《TAIPEI TIMES》 Cabinet approves plan to curb property speculation
Property advertisements are posted outside a real-estate office in Taipei yesterday. Property advertisements are posted outside a real-estate office in Taipei yesterday. Photo: CNA
/ Staff writer, with CNA
The Executive Yuan yesterday approved a series of measures aimed at reining in real-estate speculation, including a proposal to mandate public disclosure of the price and address of all properties sold in the nation.
The move came after the Cabinet passed draft amendments to three property laws — the Real Estate Broking Management Act （不動產經紀業管理條例）, the Land Administration Agent Act （地政士法） and the Equalization of Land Rights Act （平均地權條例） — proposed by the Ministry of the Interior at a regular Cabinet meeting earlier yesterday.
In a statement, Premier Su Tseng-chang （蘇貞昌） said the four-point plan would increase market transparency, while also protecting the right to privacy, and would help keep housing prices at a “reasonable” level.
Specifically, the measures would improve the system for publicly disclosing property prices, strengthen reporting requirements for transactions involving pre-sold houses, give regulators more power to conduct investigative audits, and increase the penalties for providing inaccurate information or failing to report sales, Su said.
The ministry said the public disclosure plan would make the price and full address of all real- estate transactions searchable to the public — an improvement on the current system, which only lists the approximate location of the property.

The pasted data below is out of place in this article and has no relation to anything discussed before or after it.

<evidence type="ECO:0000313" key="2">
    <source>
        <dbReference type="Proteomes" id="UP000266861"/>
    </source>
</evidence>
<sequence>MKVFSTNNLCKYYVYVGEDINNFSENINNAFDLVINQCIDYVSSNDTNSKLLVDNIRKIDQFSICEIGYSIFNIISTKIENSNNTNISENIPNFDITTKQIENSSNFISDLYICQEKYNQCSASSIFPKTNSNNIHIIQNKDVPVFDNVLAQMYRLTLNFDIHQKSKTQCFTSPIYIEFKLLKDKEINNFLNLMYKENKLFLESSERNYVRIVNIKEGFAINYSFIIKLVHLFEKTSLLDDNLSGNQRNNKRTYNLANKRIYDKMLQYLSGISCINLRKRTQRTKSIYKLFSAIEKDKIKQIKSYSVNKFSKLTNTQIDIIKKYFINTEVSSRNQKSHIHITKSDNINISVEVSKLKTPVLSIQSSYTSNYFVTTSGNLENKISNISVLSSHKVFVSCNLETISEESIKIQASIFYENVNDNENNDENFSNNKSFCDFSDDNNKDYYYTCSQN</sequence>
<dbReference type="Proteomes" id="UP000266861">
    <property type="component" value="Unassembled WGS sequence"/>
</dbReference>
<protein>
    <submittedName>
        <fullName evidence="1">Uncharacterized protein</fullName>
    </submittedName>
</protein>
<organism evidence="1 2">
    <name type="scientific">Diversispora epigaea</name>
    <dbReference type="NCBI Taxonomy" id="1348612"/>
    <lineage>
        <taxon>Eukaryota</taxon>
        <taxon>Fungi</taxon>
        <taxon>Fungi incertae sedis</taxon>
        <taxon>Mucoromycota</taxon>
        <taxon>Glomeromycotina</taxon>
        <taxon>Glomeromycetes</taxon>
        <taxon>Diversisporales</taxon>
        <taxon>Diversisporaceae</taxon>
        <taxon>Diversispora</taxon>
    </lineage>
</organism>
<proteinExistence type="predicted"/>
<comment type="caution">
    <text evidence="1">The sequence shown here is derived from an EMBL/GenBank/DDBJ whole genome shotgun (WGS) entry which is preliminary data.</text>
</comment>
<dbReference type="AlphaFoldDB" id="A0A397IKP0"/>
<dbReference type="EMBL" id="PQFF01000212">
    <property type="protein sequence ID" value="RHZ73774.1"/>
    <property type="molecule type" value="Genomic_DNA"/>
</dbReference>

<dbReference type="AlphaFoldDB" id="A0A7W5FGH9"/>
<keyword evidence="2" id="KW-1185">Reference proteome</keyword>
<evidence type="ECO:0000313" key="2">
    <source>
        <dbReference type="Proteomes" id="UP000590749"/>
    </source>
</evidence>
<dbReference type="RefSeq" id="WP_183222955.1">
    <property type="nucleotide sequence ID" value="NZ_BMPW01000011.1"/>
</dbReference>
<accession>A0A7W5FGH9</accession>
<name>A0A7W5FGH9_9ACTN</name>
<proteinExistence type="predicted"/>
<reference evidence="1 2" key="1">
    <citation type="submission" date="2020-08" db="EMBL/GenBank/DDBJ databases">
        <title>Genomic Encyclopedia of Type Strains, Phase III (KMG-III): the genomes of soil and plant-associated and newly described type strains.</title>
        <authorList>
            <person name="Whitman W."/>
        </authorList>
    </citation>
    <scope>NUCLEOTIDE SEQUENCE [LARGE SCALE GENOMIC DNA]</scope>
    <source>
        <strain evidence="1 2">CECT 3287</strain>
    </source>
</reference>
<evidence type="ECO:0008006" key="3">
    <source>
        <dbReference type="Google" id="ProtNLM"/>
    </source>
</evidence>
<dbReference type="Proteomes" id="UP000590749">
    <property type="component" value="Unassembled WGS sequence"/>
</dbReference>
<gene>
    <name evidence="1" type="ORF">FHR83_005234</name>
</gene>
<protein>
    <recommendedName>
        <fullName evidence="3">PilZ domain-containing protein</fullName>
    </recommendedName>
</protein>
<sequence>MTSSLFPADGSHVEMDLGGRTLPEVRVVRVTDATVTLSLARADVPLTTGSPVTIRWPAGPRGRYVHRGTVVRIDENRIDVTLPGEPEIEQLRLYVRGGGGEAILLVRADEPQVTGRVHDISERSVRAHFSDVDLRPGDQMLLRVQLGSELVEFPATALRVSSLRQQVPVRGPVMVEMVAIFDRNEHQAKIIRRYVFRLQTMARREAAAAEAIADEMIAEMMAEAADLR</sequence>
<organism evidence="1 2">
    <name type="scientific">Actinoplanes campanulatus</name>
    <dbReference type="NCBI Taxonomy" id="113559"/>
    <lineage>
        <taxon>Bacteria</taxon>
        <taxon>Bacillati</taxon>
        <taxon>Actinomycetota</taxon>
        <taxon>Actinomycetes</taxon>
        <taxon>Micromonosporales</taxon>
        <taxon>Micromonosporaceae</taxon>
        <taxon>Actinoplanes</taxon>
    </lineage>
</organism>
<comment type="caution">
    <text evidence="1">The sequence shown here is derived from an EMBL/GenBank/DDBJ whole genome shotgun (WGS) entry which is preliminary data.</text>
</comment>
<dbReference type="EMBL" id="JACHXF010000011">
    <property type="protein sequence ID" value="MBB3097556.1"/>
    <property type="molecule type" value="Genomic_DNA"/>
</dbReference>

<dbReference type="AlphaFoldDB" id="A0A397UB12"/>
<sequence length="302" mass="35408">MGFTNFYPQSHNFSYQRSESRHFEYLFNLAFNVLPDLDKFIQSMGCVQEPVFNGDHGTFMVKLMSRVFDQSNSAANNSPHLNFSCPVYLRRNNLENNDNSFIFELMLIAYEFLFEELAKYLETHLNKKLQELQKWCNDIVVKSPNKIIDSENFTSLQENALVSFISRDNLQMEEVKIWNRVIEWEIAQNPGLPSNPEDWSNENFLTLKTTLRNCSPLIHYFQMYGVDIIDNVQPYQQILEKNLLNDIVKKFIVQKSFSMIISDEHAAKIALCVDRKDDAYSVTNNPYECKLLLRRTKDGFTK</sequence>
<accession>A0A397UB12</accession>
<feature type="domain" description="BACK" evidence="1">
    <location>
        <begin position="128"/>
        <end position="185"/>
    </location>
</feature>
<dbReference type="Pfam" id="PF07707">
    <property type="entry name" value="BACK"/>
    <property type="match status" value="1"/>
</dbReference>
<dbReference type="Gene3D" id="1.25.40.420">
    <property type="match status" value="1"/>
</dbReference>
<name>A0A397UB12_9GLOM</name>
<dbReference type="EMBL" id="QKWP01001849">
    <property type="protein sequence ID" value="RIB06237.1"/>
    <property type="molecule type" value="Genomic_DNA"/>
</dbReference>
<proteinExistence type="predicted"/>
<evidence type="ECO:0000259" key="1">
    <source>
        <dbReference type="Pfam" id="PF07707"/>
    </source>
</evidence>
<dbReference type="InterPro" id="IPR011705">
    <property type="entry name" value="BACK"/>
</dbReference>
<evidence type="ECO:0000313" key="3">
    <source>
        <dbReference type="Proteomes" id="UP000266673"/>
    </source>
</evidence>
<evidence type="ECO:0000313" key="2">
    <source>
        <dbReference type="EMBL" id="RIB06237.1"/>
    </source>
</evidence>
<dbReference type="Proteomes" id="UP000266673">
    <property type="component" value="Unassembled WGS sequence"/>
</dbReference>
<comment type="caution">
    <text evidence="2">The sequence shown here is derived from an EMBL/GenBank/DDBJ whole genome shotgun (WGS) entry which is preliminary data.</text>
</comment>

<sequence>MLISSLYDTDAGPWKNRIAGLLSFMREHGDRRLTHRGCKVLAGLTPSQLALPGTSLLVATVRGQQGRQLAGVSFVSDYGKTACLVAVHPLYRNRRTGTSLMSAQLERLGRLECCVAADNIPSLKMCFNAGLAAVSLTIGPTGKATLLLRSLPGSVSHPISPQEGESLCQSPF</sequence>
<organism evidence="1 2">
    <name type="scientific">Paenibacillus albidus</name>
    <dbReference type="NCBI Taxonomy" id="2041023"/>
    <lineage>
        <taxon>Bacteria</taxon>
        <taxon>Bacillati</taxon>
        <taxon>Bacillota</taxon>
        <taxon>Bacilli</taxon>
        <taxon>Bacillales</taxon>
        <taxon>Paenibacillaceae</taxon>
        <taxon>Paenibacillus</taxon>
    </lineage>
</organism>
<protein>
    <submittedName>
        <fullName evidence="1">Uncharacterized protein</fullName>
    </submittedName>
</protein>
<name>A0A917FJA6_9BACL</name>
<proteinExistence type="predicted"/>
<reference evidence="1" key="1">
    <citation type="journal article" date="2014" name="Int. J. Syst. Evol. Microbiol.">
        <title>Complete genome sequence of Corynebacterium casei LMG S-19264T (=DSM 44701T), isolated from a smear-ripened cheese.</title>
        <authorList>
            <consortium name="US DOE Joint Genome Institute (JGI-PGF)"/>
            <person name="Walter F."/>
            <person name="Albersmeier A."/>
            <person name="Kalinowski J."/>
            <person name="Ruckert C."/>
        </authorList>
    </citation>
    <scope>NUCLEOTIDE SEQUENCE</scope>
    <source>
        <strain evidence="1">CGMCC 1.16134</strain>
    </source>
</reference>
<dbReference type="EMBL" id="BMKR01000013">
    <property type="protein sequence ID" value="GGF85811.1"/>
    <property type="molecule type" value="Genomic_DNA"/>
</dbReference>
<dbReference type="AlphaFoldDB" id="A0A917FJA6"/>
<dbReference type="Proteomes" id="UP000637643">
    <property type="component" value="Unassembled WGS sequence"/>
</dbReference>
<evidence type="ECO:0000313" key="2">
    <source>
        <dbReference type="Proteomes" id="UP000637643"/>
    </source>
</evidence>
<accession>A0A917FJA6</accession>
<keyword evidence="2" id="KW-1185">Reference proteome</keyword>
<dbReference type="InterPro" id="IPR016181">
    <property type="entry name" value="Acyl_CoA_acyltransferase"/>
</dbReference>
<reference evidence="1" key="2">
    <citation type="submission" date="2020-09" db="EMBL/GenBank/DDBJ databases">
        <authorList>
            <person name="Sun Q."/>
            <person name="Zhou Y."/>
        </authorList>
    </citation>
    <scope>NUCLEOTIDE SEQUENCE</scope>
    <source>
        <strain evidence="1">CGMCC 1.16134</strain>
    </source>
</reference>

Another element of the plan relates to pre-sold houses, which are often purchased by investors and then quickly resold at a profit, thus driving up property prices, the ministry said.
Currently, real-estate agents hired to sell pre-sold houses are only required to report their sales in bulk within 30 days of the completion of their contract.
However, under the proposed changes, realtors would have to report the transactions individually within 30 days of each sale, giving potential buyers a more timely understanding of property prices, the ministry said.
The Cabinet’s plan would empower the ministry to investigate suspicious transactions by requesting documents directly from financial institutions and government agencies, thereby reducing the burden on local regulators, the ministry said.
The plan would also increase penalties for people who fail to report or falsely report property transactions at least three times, raising the maximum fine from NT$150,000 to NT$750,000 （US$5,262 to US$26,310）, and allowing for them to be fined multiple times, the ministry said.
The Cabinet also approved proposed amendments to the Income Basic Tax Act （所得基本稅額條例） drafted by the Ministry of Finance to close a loophole that allows real-estate investors to avoid taxes by purchasing properties under a company name.
The measures are to be submitted to the Legislative Yuan for final approval.